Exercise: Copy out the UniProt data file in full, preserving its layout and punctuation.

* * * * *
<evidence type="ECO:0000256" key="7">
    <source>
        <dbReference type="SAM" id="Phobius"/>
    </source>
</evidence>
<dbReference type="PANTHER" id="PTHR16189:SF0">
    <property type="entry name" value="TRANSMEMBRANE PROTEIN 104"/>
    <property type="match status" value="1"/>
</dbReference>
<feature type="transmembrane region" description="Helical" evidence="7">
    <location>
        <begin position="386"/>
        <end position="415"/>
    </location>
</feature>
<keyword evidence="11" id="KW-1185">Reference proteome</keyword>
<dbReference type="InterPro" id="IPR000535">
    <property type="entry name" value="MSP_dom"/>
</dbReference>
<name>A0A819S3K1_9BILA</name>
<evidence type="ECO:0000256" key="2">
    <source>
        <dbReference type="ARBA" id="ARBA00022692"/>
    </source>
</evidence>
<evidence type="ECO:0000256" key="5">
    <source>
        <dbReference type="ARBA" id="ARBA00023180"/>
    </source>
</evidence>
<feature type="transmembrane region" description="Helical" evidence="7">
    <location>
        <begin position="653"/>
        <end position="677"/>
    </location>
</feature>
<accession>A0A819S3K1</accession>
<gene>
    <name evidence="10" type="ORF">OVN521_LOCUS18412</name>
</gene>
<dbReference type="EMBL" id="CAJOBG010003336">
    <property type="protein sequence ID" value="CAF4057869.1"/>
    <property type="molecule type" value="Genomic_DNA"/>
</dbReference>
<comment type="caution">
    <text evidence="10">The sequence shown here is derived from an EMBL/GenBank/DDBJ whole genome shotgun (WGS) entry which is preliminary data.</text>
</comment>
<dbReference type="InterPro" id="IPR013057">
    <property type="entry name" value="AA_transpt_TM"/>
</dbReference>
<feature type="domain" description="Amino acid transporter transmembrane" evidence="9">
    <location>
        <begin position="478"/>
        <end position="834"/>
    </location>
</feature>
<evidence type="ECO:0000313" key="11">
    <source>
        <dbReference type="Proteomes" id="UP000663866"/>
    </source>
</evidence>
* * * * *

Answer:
<evidence type="ECO:0000256" key="7">
    <source>
        <dbReference type="SAM" id="Phobius"/>
    </source>
</evidence>
<dbReference type="PANTHER" id="PTHR16189:SF0">
    <property type="entry name" value="TRANSMEMBRANE PROTEIN 104"/>
    <property type="match status" value="1"/>
</dbReference>
<feature type="transmembrane region" description="Helical" evidence="7">
    <location>
        <begin position="386"/>
        <end position="415"/>
    </location>
</feature>
<keyword evidence="11" id="KW-1185">Reference proteome</keyword>
<dbReference type="InterPro" id="IPR000535">
    <property type="entry name" value="MSP_dom"/>
</dbReference>
<name>A0A819S3K1_9BILA</name>
<evidence type="ECO:0000256" key="2">
    <source>
        <dbReference type="ARBA" id="ARBA00022692"/>
    </source>
</evidence>
<evidence type="ECO:0000256" key="5">
    <source>
        <dbReference type="ARBA" id="ARBA00023180"/>
    </source>
</evidence>
<feature type="transmembrane region" description="Helical" evidence="7">
    <location>
        <begin position="653"/>
        <end position="677"/>
    </location>
</feature>
<accession>A0A819S3K1</accession>
<gene>
    <name evidence="10" type="ORF">OVN521_LOCUS18412</name>
</gene>
<dbReference type="EMBL" id="CAJOBG010003336">
    <property type="protein sequence ID" value="CAF4057869.1"/>
    <property type="molecule type" value="Genomic_DNA"/>
</dbReference>
<comment type="caution">
    <text evidence="10">The sequence shown here is derived from an EMBL/GenBank/DDBJ whole genome shotgun (WGS) entry which is preliminary data.</text>
</comment>
<dbReference type="InterPro" id="IPR013057">
    <property type="entry name" value="AA_transpt_TM"/>
</dbReference>
<feature type="domain" description="Amino acid transporter transmembrane" evidence="9">
    <location>
        <begin position="478"/>
        <end position="834"/>
    </location>
</feature>
<evidence type="ECO:0000313" key="11">
    <source>
        <dbReference type="Proteomes" id="UP000663866"/>
    </source>
</evidence>